One may also consider the fact that we did not correct for overbite a limitation of this study. However, admitting to this concern one should consequently not only consider overbite but also overjet as factors influencing MOC. It is evident that both a large overbite and a large overjet will geometrically increase the interincisal distance measured during unassisted MOC. Taking these considerations into account, we believe that such a complicated assessment would no longer fulfil the requirement of an easy and quick tool for everyday use.
Due to the retrospective character of the study no systematic questionnaire or clinical TMJ-examination were performed to exclude individuals with TMD. Controversial results are found in the literature to whether the influence of TMD on MOC is negligible or not [23, 24, 37, 38]. Diagnoses with limitation of jaw motion according to the Research Diagnostic Criteria for TMD (i.e. muscle pain with limited opening, disc displacement without reduction with limited opening) are rare in this age group [22, 23, 33, 34]. Therefore it can be assumed that these conditions do not significantly influence population “normal values” of jaw motion.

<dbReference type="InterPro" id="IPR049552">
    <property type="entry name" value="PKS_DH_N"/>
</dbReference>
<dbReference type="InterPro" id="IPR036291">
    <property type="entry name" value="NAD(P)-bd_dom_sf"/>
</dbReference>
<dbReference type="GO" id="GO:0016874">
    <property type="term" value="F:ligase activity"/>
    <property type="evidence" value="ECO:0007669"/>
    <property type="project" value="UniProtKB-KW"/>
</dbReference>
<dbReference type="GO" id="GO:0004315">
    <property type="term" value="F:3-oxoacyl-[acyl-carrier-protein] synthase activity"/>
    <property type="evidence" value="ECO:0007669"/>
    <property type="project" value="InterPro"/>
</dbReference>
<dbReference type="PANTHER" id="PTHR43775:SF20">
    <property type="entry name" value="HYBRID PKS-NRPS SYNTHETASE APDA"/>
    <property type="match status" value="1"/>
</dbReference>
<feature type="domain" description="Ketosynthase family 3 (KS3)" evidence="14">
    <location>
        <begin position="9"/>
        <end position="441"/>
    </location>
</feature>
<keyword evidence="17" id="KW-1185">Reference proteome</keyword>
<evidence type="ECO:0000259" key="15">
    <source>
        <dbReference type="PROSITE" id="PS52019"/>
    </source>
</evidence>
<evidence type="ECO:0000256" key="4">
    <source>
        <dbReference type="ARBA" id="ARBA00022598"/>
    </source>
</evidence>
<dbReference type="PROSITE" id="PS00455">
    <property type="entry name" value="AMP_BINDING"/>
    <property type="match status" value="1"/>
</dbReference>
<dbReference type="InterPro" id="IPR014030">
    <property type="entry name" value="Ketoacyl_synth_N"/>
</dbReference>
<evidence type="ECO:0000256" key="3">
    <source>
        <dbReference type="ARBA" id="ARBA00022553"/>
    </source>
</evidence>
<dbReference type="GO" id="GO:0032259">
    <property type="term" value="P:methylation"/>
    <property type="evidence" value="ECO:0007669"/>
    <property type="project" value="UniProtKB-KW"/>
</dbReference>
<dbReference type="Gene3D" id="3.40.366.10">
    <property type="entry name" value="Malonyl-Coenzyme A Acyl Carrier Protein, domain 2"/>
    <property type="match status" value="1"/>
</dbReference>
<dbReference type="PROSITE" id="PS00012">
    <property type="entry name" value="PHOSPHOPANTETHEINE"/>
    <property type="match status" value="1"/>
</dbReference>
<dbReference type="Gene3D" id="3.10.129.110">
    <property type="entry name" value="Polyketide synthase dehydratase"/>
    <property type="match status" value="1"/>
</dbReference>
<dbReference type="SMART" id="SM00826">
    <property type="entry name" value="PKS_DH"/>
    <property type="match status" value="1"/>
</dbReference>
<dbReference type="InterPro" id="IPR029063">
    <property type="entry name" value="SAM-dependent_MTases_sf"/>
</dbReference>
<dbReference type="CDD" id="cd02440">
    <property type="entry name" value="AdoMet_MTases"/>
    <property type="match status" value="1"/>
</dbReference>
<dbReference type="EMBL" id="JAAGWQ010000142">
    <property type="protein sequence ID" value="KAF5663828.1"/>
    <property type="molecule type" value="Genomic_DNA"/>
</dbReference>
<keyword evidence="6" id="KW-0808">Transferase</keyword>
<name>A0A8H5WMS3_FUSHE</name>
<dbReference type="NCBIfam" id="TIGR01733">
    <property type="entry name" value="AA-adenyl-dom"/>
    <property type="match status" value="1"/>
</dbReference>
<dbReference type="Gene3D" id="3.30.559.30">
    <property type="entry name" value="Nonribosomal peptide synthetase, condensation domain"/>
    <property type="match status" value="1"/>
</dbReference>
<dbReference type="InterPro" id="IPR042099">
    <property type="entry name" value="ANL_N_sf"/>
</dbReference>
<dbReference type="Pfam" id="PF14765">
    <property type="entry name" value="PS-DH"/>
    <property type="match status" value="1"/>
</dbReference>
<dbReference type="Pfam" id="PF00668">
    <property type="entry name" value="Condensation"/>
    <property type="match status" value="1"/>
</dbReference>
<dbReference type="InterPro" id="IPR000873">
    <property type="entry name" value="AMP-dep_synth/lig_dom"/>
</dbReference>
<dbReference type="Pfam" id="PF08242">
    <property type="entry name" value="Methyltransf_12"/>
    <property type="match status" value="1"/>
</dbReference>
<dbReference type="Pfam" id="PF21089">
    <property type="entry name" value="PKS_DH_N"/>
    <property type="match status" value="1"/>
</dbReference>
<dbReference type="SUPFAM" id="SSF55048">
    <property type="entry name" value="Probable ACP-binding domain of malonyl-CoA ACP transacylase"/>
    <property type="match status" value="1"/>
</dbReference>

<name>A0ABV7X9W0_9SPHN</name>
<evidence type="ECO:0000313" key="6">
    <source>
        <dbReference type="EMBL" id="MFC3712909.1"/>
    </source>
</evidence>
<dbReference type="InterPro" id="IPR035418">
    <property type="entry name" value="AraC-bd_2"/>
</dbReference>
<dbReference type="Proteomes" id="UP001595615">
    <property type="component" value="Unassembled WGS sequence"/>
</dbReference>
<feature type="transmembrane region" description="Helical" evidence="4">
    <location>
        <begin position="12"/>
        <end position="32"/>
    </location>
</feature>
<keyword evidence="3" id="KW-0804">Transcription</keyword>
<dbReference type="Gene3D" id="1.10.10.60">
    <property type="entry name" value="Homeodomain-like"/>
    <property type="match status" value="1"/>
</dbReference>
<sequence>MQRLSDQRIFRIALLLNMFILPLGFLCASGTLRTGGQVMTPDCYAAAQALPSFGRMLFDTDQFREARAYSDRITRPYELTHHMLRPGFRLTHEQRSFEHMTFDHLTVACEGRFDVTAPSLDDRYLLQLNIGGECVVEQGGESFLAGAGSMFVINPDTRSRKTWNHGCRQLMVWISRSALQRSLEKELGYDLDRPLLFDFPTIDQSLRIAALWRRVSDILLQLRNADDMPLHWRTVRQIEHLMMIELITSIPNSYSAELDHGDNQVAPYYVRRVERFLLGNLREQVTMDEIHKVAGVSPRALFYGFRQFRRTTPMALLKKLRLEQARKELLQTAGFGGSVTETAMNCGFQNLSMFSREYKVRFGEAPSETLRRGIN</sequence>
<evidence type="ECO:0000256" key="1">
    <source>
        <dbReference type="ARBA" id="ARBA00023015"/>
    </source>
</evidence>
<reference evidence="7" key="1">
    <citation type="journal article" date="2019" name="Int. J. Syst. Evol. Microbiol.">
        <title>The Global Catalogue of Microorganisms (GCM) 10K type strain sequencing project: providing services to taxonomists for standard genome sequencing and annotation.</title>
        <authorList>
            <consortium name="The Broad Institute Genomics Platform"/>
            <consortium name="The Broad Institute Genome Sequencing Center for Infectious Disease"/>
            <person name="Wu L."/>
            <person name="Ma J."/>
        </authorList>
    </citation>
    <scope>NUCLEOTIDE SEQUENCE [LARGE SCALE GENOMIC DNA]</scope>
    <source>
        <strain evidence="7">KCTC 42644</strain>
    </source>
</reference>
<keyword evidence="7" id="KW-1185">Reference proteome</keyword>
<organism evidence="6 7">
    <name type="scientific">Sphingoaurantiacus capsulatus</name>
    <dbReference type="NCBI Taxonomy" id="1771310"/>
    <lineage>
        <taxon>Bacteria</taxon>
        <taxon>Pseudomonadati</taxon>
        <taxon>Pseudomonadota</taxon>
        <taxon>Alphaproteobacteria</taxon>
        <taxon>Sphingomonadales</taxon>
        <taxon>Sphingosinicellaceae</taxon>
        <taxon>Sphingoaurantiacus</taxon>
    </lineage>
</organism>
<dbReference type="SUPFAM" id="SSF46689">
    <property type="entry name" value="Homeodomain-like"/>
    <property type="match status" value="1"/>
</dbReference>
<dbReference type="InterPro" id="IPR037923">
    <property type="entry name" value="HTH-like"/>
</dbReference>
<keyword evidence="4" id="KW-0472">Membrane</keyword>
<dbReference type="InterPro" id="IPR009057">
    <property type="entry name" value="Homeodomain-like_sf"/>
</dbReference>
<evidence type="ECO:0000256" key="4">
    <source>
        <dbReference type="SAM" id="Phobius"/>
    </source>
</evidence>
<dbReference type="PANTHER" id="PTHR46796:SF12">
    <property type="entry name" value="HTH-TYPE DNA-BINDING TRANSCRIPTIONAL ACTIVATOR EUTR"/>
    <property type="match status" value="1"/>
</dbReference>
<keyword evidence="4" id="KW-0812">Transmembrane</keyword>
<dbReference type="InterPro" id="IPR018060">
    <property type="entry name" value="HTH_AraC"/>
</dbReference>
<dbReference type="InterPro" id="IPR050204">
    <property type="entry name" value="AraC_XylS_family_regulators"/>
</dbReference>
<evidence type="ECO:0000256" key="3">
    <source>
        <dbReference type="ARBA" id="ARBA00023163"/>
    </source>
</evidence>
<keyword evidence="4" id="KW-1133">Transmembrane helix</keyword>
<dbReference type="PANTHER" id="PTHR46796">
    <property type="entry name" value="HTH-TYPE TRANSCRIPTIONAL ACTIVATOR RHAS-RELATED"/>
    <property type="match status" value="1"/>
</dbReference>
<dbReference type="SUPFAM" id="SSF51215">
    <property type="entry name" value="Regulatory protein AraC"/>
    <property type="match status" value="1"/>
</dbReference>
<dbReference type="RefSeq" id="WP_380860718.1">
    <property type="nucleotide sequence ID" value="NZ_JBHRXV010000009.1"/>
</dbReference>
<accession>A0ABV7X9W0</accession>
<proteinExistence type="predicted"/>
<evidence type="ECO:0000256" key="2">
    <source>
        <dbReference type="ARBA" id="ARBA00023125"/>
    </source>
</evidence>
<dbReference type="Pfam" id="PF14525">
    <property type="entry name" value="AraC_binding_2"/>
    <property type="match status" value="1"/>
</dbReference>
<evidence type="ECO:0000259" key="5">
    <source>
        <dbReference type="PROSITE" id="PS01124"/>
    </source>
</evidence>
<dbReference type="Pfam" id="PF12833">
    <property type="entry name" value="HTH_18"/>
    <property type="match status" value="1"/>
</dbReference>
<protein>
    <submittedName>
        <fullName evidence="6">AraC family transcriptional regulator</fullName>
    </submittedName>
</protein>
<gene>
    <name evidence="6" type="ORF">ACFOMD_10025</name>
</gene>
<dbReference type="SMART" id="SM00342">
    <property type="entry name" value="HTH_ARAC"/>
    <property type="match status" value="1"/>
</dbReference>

MOC increases with age but shows a wide range within children of the same age.
That’s why we recommend individual follow up of MOC according to the published percentiles in children with a high risk for TMJ affections, e.g. children with juvenile idiopathic arthritis. To achieve the optimal maximal MOC values, a warm-up procedure has to be included into the measurement process.
Written informed consent was obtained from the patient's parent for publication of any accompanying images.
Maximal mouth opening capacity
Juvenile idiopathic arthritis
L: λ (the power in the Box-Cox transformation for “correcting” the skewness)
σ (a coefficient of variation)
Al-Nawas B, Walter C, Morbach T, Seitner N, Siegel E, Maeurer M, Krummenauer F: Clinical and microbiological efficacy of moxifloxacin versus amoxicillin/clavulanic acid in severe odontogenic abscesses: a pilot study. Eur J Clin Microbiol Infect Dis. 2009, 28: 75-82. 10.1007/s10096-008-0587-2.